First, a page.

Between and Among
If you've ever experienced that feeling of being lonely beyond all measure yet surrounded by a sea of humanity, Carl Janes and Andrew Barranca have a film for you. The two local artists have spent the past two years with a vintage Super 8 camera, a microphone, and a handful of Charleston characters – real characters – in their making of The In Between, a 45-minute film the pair has just completed and will give a premiere screening at the American Theater this weekend (see listing at right).
Janes, a Folly Beach artist and architect, has created several site-specific installations in town, among them the disarticulated "Labyrinth" at Marion Square for 2005's Piccolo Spoleto and a work for the De(Re)Construct show at North Chuck's former John C. Calhoun Homes site on Mixson Avenue in spring 2005. There, he turned half of a gutted duplex into a "Ghost House," capturing a moment of the former residents' lives by stringing up clothing to represent people in the midst of activity and playing recordings of household noises like showers running and food cooking.
Janes knew what he wanted to say in The In Between, but he wasn't certain what kind of medium he wanted to say it in until he met local filmmaker Barranca.
"It's about how we exist between a feeling of togetherness and utter loneliness, and we're constantly balancing between these extremes and cradling this hope that we're going to be able to get outside this balancing act. We've got several characters who have a kind of surrealist quality to their own reality. And we put them in different locations around Charleston that also have that surreal sort of essence."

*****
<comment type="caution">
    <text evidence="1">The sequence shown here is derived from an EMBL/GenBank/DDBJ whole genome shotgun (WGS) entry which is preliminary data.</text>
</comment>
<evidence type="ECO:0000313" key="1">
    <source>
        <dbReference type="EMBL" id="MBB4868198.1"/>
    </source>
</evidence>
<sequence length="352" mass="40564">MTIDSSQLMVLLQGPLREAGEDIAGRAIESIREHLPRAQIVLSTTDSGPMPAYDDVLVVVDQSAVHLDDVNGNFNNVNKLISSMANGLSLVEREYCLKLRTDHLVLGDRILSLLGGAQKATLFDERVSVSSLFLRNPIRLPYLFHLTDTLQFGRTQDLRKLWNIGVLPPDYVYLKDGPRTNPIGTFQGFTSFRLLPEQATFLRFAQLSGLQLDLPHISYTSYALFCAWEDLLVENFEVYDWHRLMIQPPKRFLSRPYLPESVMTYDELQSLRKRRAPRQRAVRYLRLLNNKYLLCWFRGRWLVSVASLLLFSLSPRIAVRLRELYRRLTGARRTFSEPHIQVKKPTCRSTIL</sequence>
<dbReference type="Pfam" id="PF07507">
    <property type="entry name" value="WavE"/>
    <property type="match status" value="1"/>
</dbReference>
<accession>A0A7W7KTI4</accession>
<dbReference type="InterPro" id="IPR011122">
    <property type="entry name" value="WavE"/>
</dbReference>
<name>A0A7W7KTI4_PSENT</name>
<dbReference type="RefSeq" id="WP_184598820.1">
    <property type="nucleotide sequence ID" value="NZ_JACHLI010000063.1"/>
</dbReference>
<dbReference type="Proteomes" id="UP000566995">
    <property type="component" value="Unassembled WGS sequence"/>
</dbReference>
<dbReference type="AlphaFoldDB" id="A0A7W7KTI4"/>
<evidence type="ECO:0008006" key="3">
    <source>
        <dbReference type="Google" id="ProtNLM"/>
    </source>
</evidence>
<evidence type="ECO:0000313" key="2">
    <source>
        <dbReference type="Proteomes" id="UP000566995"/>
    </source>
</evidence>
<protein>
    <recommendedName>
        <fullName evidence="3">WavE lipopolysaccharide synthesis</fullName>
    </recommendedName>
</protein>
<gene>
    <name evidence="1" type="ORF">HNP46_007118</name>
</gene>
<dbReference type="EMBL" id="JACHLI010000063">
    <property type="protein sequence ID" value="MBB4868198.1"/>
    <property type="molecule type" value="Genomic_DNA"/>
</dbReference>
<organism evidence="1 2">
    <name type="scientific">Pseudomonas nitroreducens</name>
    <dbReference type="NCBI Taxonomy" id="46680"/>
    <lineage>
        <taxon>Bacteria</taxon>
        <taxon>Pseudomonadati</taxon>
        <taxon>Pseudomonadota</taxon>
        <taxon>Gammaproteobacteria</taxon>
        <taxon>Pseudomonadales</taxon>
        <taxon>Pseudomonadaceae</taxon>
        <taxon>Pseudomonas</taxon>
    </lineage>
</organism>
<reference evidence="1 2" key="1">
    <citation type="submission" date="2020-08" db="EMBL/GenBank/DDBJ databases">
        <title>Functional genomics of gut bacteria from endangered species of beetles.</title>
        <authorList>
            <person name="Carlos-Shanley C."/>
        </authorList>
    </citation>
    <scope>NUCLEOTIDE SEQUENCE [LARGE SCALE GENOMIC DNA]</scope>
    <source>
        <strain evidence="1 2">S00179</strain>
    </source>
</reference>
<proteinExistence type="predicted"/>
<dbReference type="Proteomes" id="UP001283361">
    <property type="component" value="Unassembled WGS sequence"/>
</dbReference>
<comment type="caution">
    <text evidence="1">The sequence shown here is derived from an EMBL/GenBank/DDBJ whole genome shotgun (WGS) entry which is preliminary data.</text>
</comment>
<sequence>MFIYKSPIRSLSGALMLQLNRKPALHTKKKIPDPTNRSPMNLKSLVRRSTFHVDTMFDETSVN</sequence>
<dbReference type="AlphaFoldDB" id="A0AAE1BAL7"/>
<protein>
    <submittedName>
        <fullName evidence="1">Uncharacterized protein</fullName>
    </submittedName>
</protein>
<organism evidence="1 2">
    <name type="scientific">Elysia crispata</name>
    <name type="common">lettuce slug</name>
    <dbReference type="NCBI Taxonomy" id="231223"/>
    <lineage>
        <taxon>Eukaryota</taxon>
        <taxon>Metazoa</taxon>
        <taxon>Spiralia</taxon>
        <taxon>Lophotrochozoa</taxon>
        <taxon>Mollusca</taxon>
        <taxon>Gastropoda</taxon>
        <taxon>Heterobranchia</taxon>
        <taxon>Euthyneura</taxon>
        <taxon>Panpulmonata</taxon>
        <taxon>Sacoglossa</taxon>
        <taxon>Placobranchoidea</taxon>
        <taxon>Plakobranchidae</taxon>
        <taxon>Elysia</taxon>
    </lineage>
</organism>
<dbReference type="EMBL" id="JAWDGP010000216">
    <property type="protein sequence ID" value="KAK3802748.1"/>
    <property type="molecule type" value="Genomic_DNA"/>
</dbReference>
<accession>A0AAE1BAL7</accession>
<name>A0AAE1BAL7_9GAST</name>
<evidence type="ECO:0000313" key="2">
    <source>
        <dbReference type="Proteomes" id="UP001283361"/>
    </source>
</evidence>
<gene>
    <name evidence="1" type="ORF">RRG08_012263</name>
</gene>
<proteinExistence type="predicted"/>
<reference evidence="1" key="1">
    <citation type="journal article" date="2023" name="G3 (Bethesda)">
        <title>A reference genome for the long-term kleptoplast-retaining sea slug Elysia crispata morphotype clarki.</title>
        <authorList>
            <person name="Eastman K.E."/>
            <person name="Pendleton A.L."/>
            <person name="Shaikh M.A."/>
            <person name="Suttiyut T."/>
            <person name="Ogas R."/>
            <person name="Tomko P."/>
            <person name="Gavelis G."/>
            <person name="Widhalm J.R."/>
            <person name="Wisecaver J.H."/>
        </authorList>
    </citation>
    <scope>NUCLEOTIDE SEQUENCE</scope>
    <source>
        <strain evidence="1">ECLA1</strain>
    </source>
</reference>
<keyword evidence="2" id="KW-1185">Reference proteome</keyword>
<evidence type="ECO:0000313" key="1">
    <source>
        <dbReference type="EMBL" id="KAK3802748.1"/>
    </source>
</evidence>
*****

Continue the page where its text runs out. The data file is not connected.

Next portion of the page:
Those characters include local artist and musician David Boatwright and John Michel, a CofC sculptor. They also include others best known for inhabiting the fringes of society, like Henry "Hooks" and the Folly Beach resident known as Nick the Torch.
While The In Between doesn't have any dialogue in the strictest sense of the word, it's hardly a silent picture. The pair recorded sound at a variety of unlikely places (beneath MUSC's medical rescue helicopter, for example) and laid it down over the digitally edited frames as a running soundtrack.
The finished result will be on view this weekend at the American Theater, where Friday's screenings will be accompanied by a full-on red carpet party and open bar. –Patrick Sharbaugh